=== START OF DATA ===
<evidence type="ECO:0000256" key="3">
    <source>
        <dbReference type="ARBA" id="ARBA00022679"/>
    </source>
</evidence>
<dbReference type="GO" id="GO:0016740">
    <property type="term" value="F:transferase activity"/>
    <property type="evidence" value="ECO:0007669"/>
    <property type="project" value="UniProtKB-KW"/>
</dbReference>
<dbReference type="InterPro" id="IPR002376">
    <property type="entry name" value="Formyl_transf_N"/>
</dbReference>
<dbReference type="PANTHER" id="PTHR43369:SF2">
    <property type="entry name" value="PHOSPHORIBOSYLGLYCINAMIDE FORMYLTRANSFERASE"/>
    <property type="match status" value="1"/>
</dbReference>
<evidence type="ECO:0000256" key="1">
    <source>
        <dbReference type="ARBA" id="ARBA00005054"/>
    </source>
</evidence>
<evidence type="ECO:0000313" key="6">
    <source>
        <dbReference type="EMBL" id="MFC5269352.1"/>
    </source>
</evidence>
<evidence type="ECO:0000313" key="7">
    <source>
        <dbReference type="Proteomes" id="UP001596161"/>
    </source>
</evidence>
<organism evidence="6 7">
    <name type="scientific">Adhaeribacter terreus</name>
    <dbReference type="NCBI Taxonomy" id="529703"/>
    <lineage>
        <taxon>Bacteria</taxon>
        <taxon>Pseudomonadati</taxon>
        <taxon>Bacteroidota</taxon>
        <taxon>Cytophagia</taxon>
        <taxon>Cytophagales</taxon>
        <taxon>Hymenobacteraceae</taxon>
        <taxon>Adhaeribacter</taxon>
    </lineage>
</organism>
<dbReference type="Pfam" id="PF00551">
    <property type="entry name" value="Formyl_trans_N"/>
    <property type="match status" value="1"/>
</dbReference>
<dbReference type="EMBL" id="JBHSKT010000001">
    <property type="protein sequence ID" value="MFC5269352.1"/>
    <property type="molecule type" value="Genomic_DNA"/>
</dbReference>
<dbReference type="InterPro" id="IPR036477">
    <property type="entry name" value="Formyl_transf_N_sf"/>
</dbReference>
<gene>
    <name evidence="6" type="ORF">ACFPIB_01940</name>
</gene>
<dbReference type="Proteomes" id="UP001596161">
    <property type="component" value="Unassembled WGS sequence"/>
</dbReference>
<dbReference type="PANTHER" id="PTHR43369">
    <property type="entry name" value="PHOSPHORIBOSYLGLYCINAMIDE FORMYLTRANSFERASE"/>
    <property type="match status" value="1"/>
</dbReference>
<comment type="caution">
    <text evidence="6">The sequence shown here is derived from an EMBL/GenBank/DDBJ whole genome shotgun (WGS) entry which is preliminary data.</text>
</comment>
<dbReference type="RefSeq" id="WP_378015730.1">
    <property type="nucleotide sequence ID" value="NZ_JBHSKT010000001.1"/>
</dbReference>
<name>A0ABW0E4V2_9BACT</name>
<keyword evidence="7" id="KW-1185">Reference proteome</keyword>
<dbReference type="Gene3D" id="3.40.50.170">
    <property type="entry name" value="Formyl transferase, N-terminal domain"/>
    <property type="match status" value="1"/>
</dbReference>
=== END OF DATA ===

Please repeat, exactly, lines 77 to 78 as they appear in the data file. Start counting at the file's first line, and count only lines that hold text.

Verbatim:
    <property type="match status" value="1"/>
</dbReference>